What I can’t seem to squeeze out of my venerable Vue 9 Esprit is any sort of workable dynamic range. So Partha’s GIMP builds to the rescue… If you save the HDR that Vue spits out as an EXR file, you can open it in any of his GIMP 2.9 versions (I prefer the “colour corrected” one). We only want to increase the brightness of our sun, so we toggle the “quick mask” and paint the selection in the form of a single round brush stroke where the sun is. // you need to select the “quick mask” in the “Channels” tab and use white as your foreground colour // Then we disable the “quick mask”, go back to our layer and mess with the “Exposure” slider. It only goes up to 10, but you can launch it as many times as you need (and you can change the selection via the “quick mask” to get a glow around the sun, for example).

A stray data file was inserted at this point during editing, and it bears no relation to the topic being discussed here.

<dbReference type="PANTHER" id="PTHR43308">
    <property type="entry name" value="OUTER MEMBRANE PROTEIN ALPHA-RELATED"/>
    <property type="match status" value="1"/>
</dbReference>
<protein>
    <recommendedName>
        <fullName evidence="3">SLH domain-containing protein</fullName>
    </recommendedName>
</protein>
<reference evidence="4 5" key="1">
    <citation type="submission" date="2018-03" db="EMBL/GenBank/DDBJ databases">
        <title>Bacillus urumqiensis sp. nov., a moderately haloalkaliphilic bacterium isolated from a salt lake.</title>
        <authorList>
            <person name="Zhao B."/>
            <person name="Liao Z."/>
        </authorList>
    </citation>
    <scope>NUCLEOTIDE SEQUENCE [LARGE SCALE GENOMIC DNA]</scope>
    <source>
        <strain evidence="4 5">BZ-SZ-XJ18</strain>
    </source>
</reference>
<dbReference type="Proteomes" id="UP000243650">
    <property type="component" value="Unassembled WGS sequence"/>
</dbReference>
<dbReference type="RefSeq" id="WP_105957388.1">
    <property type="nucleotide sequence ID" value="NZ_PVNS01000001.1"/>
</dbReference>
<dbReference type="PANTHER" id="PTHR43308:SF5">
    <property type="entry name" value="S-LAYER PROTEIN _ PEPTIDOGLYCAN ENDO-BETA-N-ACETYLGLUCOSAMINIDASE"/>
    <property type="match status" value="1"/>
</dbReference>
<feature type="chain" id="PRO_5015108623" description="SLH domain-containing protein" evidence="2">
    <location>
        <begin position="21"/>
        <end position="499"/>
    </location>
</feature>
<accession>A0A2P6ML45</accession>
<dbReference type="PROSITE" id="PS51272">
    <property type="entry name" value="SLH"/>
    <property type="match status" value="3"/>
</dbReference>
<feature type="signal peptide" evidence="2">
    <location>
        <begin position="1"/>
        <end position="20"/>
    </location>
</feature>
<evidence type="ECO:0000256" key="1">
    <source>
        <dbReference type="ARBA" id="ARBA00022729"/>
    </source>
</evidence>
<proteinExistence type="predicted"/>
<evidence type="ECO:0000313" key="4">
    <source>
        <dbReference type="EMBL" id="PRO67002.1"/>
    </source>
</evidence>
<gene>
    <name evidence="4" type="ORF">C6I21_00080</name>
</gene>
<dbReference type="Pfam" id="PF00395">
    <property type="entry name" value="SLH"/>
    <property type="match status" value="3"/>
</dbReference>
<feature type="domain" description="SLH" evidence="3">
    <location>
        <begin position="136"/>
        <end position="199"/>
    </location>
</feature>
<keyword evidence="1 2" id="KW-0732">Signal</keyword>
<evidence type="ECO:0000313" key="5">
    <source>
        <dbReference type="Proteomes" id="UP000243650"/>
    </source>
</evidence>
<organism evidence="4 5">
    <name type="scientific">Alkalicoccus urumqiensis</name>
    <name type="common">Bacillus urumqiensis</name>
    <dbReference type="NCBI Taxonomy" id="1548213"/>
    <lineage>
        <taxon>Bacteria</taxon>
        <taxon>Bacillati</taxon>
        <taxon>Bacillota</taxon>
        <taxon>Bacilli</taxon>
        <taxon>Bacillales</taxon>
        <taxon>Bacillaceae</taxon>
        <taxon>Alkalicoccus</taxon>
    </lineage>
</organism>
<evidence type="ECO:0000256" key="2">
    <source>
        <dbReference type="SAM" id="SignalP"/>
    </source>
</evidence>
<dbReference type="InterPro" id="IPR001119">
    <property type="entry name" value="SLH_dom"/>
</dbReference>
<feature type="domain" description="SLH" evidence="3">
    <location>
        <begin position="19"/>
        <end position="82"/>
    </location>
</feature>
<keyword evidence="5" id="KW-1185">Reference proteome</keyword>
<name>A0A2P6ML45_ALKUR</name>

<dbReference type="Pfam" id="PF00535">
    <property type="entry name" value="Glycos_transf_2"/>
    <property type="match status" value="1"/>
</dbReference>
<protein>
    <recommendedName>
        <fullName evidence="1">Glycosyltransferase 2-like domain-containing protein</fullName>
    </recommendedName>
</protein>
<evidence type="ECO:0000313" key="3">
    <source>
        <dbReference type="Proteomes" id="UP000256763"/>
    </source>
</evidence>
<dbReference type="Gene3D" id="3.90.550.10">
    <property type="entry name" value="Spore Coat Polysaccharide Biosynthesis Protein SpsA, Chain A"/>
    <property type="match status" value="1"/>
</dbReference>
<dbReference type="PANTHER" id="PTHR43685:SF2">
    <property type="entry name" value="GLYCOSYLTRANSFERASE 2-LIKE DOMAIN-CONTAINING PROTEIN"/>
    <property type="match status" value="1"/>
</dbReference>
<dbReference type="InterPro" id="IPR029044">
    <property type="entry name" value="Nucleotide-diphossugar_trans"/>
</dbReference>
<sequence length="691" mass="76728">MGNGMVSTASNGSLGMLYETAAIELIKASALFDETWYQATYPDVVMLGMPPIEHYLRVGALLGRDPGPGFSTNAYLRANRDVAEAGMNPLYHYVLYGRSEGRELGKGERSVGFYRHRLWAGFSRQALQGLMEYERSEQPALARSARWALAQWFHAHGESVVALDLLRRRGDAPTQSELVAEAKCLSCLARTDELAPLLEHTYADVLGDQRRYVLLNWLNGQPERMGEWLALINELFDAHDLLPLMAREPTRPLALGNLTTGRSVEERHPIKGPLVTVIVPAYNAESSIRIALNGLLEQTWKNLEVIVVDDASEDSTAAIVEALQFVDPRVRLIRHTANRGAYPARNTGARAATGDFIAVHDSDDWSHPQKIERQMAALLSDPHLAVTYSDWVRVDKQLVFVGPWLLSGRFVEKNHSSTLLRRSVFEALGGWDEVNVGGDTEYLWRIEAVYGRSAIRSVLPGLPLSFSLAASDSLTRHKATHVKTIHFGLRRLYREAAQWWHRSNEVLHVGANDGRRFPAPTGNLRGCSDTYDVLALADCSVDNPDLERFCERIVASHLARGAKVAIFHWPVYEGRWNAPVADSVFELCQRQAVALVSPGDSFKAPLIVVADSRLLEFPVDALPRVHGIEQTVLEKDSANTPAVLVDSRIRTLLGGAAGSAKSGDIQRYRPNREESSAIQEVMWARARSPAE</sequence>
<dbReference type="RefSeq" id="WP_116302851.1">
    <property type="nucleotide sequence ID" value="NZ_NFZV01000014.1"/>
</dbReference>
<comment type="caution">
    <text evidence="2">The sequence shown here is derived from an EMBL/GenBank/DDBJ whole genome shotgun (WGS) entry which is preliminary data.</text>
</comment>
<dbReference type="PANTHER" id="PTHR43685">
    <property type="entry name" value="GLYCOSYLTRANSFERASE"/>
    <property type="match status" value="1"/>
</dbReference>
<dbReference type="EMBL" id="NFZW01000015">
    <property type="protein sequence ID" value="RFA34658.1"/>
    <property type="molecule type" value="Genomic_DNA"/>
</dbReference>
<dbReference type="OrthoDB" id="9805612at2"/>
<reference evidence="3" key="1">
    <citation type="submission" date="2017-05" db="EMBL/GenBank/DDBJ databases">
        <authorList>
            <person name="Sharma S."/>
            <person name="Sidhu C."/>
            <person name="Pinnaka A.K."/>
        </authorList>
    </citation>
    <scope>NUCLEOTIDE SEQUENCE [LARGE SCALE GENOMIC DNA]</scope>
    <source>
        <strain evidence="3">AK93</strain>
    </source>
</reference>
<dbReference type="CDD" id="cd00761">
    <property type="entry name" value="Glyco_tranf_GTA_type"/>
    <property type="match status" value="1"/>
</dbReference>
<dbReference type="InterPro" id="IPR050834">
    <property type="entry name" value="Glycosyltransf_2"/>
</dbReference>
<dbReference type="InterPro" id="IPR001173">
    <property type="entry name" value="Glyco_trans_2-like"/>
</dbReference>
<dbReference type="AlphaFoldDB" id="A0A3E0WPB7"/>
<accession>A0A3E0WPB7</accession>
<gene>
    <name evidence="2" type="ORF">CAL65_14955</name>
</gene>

So, according to Picturenaut, in the case of this particular map, we go from a measly 3 in dynamic range up to 19. Check out the difference in how this map lights the scene. And also notice fireflies.

Most really good HDR maps will give you fireflies, unless you use a crazy number of pixel samples. If you’re one of those who like rendering overnight, then fine. I’m not like that.

So I finally introduced specular intensity clamping to my shaders. Here, the torus on the left has no clamping; the torus on the right, the ground and the cone all clamp.


Wowie once reasoned that 16 would be a good enough value that kills most fireflies but keeps most of the dynamic range for rendering to HDR. So this is what I used.